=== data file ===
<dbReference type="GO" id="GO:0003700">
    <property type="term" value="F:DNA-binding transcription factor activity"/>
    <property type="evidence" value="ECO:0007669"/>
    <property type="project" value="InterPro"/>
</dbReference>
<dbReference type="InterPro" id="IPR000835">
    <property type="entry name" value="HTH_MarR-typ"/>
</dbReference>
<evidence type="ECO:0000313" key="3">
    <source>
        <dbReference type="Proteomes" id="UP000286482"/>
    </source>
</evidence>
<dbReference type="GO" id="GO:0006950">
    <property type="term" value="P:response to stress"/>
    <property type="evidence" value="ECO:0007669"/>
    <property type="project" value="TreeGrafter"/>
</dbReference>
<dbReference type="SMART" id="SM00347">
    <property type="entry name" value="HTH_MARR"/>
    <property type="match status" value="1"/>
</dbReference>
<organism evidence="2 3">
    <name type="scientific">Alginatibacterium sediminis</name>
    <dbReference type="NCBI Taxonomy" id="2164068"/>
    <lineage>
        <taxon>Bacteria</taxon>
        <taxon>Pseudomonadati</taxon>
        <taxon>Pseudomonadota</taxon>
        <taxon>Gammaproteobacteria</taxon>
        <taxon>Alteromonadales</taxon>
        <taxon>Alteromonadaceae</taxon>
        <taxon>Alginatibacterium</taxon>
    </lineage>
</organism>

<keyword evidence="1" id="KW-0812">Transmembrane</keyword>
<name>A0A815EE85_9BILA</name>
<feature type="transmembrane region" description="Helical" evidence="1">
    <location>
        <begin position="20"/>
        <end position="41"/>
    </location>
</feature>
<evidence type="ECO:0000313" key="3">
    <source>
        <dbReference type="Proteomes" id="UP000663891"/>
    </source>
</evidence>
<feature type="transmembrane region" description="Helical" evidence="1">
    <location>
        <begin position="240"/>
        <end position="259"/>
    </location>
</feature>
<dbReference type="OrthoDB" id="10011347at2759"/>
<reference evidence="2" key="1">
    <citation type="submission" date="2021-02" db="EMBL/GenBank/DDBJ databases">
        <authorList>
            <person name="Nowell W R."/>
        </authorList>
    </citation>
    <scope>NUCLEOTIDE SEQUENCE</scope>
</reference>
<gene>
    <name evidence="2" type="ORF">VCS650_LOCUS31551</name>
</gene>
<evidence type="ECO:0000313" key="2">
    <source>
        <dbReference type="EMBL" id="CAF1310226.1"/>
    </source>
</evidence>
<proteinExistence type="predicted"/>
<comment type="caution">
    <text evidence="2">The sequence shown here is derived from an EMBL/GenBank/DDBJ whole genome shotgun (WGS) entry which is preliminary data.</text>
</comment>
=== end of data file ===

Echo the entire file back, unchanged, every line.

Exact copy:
<dbReference type="GO" id="GO:0003700">
    <property type="term" value="F:DNA-binding transcription factor activity"/>
    <property type="evidence" value="ECO:0007669"/>
    <property type="project" value="InterPro"/>
</dbReference>
<dbReference type="InterPro" id="IPR000835">
    <property type="entry name" value="HTH_MarR-typ"/>
</dbReference>
<evidence type="ECO:0000313" key="3">
    <source>
        <dbReference type="Proteomes" id="UP000286482"/>
    </source>
</evidence>
<dbReference type="GO" id="GO:0006950">
    <property type="term" value="P:response to stress"/>
    <property type="evidence" value="ECO:0007669"/>
    <property type="project" value="TreeGrafter"/>
</dbReference>
<dbReference type="SMART" id="SM00347">
    <property type="entry name" value="HTH_MARR"/>
    <property type="match status" value="1"/>
</dbReference>
<organism evidence="2 3">
    <name type="scientific">Alginatibacterium sediminis</name>
    <dbReference type="NCBI Taxonomy" id="2164068"/>
    <lineage>
        <taxon>Bacteria</taxon>
        <taxon>Pseudomonadati</taxon>
        <taxon>Pseudomonadota</taxon>
        <taxon>Gammaproteobacteria</taxon>
        <taxon>Alteromonadales</taxon>
        <taxon>Alteromonadaceae</taxon>
        <taxon>Alginatibacterium</taxon>
    </lineage>
</organism>

<keyword evidence="1" id="KW-0812">Transmembrane</keyword>
<name>A0A815EE85_9BILA</name>
<feature type="transmembrane region" description="Helical" evidence="1">
    <location>
        <begin position="20"/>
        <end position="41"/>
    </location>
</feature>
<evidence type="ECO:0000313" key="3">
    <source>
        <dbReference type="Proteomes" id="UP000663891"/>
    </source>
</evidence>
<feature type="transmembrane region" description="Helical" evidence="1">
    <location>
        <begin position="240"/>
        <end position="259"/>
    </location>
</feature>
<dbReference type="OrthoDB" id="10011347at2759"/>
<reference evidence="2" key="1">
    <citation type="submission" date="2021-02" db="EMBL/GenBank/DDBJ databases">
        <authorList>
            <person name="Nowell W R."/>
        </authorList>
    </citation>
    <scope>NUCLEOTIDE SEQUENCE</scope>
</reference>
<gene>
    <name evidence="2" type="ORF">VCS650_LOCUS31551</name>
</gene>
<evidence type="ECO:0000313" key="2">
    <source>
        <dbReference type="EMBL" id="CAF1310226.1"/>
    </source>
</evidence>
<proteinExistence type="predicted"/>
<comment type="caution">
    <text evidence="2">The sequence shown here is derived from an EMBL/GenBank/DDBJ whole genome shotgun (WGS) entry which is preliminary data.</text>
</comment>